3.2. Results for VCSEL2

Figure 4, calculated from the time-dependent solution of the rate equations for VCSEL2, gives examples of a different type of behavior in the dependence of output ellipticity on pump ellipticity and intensity. The values of pump intensity here have been deliberately chosen to show specific forms of behavior. There is no region of instability; instead, the sign of the ellipticity switches abruptly in Figure 4a and exhibits bistability for the normalized pump intensity η = 1.1, whilst in Figure 4b there is no change of sign, so the output ellipticity always has the opposite sign to that of the pump for η = 1.9. This behavior is explained by the corresponding plots of the real parts of the eigenvalues versus |P| in Figure 5a. Here, for η = 1.1, there is always at least one real part that is negative over the whole range of |P|, whilst the real parts of both in-phase and out-of-phase eigenvalues are negative over the range 0.72 < |P| < 0.86. This accounts for the hysteresis of polarization over this region of |P| seen in Figure 4a. In Figure 5b, for η = 1.9, the real part of the in-phase eigenvalue is negative and that of the out-of-phase eigenvalue is positive over the entire range of |P|, thus successfully accounting for the behavior seen in Figure 4b.

4. Conclusions

A stability analysis for QD spin-VCSELs has been presented which is an extended version of a similar analysis previously used for QW spin-VCSELs [16,17]. This has been applied to two hypothetical laser structures, one of which was previously simulated using a time-dependent solution of the rate equations. In the previous study [16], it was found that the sign of the output polarization ellipticity could switch from following that of the pump to an ellipticity of the opposite sign. It was recognized that this was a consequence of the existence of two steady-state solutions, termed here in-phase and out-of-phase, although the reason why the system chose one solution over the other was not found. Now, however, the stability analysis reveals that the sections of the in-phase and out-of-phase solutions that appear in a time-dependent solution are selected by the condition that the steady-state solutions are stable against small perturbations. The stability analysis was also applied to a second QD spin-VCSEL structure and was again able to account for the detailed polarization behavior found from time-dependent solutions. Thus, it has been shown that a stability analysis provides a useful tool in studying the polarization properties of QD spin-VCSELs, and hence future work will address the application of this technique to gain a clearer interpretation of the behavior observed in experimental studies of these devices.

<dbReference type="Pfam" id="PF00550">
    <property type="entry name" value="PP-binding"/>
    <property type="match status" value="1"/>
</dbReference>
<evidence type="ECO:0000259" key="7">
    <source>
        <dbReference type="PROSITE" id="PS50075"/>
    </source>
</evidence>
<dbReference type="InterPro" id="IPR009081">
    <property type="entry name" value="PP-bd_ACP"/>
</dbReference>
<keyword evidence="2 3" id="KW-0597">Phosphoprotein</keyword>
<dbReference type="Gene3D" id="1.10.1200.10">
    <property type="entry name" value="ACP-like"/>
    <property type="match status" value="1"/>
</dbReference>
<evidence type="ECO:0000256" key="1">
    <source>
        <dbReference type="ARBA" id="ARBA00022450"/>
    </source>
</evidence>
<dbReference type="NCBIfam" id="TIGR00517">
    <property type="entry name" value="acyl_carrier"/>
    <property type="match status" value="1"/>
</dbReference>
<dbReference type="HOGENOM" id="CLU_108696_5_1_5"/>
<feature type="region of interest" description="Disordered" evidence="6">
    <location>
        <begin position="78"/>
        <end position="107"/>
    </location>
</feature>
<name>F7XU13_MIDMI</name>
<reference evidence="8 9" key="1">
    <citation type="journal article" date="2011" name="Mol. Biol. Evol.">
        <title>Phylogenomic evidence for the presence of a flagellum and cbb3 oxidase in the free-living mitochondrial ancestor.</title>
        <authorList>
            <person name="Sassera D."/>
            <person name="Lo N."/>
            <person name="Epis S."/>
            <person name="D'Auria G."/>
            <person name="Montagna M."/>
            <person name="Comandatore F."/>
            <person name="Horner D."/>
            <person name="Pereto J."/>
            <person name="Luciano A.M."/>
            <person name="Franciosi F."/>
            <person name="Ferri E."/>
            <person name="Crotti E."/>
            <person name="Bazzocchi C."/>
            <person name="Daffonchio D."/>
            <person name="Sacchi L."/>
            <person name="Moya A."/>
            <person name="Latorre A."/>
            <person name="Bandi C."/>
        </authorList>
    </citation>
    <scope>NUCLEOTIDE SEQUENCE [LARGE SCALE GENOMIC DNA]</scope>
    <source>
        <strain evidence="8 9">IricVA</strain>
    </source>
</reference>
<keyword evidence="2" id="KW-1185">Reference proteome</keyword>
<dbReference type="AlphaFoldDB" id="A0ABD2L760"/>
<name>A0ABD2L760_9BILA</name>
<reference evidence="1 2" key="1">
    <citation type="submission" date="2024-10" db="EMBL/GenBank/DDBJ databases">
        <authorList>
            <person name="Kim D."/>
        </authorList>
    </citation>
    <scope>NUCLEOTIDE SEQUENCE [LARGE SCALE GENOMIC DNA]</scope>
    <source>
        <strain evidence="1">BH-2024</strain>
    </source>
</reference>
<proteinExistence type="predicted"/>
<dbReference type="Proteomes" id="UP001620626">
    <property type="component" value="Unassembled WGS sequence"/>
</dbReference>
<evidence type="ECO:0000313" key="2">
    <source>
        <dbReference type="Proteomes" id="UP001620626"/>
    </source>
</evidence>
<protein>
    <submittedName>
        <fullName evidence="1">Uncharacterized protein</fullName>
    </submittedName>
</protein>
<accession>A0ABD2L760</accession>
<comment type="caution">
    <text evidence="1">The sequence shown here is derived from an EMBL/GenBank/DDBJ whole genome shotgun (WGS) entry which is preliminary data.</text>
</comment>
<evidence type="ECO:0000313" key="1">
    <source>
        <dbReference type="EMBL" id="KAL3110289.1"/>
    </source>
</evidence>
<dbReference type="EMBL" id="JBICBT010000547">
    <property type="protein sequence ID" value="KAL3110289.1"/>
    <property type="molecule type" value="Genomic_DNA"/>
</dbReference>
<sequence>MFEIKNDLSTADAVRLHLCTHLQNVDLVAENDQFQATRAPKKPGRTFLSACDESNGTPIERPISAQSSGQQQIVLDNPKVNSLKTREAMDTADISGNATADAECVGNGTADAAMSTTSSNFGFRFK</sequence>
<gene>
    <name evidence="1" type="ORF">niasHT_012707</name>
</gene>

Acknowledgments

The authors acknowledge financial support from the UK Engineering and Physical Sciences Research Council (EPSRC) under grants EP/H00873X/1, EP/G012458/1 and EP/M024237/1.

Author Contributions

M.A. and D.A. conceived and developed the theory; N.L. and H.S. conceived and developed the stability analysis; N.L performed the numerical computations; M.A. and N.L. analyzed the data; I.H., H.S. and M.A. directed the research; M.A. wrote the paper.

Conflicts of Interest

The authors declare no conflict of interest. The founding sponsors had no role in the design of the study; in the collection, analyses, or interpretation of data; in the writing of the manuscript, and in the decision to publish the results.

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Figure 1. Output ellipticity vs. pump ellipticity for vertical-cavity surface-emitting laser 1 (VCSEL1) with (a) η = 1.2 ; and (b) η = 1.7 .
Figure 1. Output ellipticity vs. pump ellipticity for vertical-cavity surface-emitting laser 1 (VCSEL1) with (a) η = 1.2 ; and (b) η = 1.7 .
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Figure 2. Real parts of the critical eigenvalues vs. pump ellipticity for VCSEL1 with (a) η = 1.2 ; and (b) η = 1.7 .
Figure 2. Real parts of the critical eigenvalues vs. pump ellipticity for VCSEL1 with (a) η = 1.2 ; and (b) η = 1.7 .
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Figure 3. Circularly polarized intensity components vs. time for VCSEL1 with (a) η = 1.2 , P = 0.35 ; and (b) η = 1.7 , P = 0.5 .
Figure 3. Circularly polarized intensity components vs. time for VCSEL1 with (a) η = 1.2 , P = 0.35 ; and (b) η = 1.7 , P = 0.5 .
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Figure 4. Output ellipticity vs. pump ellipticity for VCSEL2 with (a) η = 1.1 ; and (b) η = 1.9 .
Figure 4. Output ellipticity vs. pump ellipticity for VCSEL2 with (a) η = 1.1 ; and (b) η = 1.9 .
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Figure 5. Real parts of eigenvalues vs. pump ellipticity for VCSEL2 with (a) η = 1.1 ; and (b) η = 1.9 .
Figure 5. Real parts of eigenvalues vs. pump ellipticity for VCSEL2 with (a) η = 1.1 ; and (b) η = 1.9 .
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Table 1. Values of parameters for two examples of quantum dot spin-vertical-cavity surface-emitting lasers (QD spin-VCSELs).
Table 1. Values of parameters for two examples of quantum dot spin-vertical-cavity surface-emitting lasers (QD spin-VCSELs).
ParameterSymbolVCSEL1 ValueVCSEL2 Value
Photon decay rateκ250 ns−1250 ns−1
Carrier recombination rateγn1 ns−11 ns−1
Capture rate into from WL into QDγo400 ns−1400 ns−1
Spin relaxation rateγj10 ns−110 ns−1
Birefringence rateγp20 ns−120 ns−1
Dichroism rateγa00
Linewidth enhancement factorα34
Normalized gain coefficienth1.19951.05